Tremendously moving…Brunt strikes a difficult balance, imbuing June with the disarming candor of a child and the melancholy wisdom of a heart-scarred adult.



Tell the Wolves I’m Home has been thrown up in so many polls and reading lists that I just had to see what the fuss was about. It featured in the novels to break your heart, and the best LGBT literature polls and the subject matter interested me greatly.

Set at the height of the AIDS epidemic in the US, Tell the Wolves I’m home is told from the perspective of a young girl, whose favourite uncle is dying of AIDS and it’s bloody beautiful! Emotionally charged, and full of love, I had filled up or cried a dozen times within the first 100 page and the novel kept me gripped to the very last page.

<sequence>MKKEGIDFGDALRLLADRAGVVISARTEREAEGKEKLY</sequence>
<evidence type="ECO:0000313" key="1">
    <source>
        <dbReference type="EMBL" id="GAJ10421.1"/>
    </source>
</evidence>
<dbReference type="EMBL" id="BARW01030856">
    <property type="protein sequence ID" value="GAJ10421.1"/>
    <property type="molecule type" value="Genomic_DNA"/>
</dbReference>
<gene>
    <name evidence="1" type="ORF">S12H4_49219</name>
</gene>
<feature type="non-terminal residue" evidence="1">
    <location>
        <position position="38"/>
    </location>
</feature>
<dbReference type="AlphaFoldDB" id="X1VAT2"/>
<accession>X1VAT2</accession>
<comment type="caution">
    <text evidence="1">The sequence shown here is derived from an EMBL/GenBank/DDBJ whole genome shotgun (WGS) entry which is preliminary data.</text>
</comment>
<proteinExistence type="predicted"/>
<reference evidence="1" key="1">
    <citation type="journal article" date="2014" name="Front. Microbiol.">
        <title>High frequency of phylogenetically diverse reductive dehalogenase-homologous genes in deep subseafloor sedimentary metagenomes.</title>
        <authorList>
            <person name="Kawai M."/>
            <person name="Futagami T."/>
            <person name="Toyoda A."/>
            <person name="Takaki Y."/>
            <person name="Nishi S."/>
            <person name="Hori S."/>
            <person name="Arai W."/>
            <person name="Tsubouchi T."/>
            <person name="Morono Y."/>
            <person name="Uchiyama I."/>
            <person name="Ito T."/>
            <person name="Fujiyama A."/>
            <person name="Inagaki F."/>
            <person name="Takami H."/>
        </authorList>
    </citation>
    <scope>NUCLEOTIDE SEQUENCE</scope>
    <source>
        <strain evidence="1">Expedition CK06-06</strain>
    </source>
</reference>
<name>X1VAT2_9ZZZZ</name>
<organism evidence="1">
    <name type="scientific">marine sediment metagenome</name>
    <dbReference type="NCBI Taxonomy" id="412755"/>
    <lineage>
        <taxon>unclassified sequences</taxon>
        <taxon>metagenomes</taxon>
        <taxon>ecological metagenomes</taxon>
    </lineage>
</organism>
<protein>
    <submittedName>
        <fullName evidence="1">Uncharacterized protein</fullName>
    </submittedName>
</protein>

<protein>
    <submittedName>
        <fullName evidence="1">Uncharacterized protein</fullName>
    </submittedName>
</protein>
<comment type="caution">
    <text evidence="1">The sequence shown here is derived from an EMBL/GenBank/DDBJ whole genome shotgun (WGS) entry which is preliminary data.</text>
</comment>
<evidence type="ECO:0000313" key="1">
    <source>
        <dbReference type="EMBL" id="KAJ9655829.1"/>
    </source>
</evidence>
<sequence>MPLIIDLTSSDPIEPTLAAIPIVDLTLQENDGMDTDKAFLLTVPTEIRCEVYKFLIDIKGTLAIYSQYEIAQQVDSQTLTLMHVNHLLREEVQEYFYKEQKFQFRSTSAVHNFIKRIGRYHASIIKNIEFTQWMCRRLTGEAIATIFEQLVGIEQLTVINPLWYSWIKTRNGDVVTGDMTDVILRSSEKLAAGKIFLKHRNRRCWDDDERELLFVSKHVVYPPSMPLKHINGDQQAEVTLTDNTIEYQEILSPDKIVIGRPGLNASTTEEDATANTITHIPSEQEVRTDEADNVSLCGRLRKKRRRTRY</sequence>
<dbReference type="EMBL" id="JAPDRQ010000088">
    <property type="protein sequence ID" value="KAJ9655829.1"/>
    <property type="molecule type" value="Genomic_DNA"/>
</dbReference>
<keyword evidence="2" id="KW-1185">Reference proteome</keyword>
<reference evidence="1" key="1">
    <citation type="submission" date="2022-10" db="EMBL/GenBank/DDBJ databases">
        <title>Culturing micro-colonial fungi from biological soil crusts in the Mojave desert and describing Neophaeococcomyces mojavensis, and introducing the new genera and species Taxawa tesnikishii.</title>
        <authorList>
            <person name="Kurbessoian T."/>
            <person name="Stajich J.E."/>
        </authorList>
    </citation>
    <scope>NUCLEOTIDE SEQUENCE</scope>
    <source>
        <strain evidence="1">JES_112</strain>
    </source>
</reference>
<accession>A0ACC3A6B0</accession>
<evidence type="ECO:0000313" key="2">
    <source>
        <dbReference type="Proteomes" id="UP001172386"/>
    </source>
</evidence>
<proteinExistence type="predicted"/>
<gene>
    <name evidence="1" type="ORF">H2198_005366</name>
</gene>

This is a beautiful story about prejudice, the things we do for love, sometimes misguided, and about all the different types of love there are. There isn’t an unlikable character in the entire novel and I challenge anyone not to fall in love with Uncle Finn. Beautifully written, perfectly told with imperfect characters I couldn’t stop thinking about long after I turned the last page.

While deep and meaningful, Tell the Wolves I’m Home is a simply written book that would appeal to all ages, so much so that I have recommended it to my 13 year old daughter, who I think will love it as much as me. This would make my top 50 books of all time list over and over and I’ve recommended it to everyone I’ve met since I finished it.


Reviewed by:

Kath Cross

Added 8th May 2017

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Kath Cross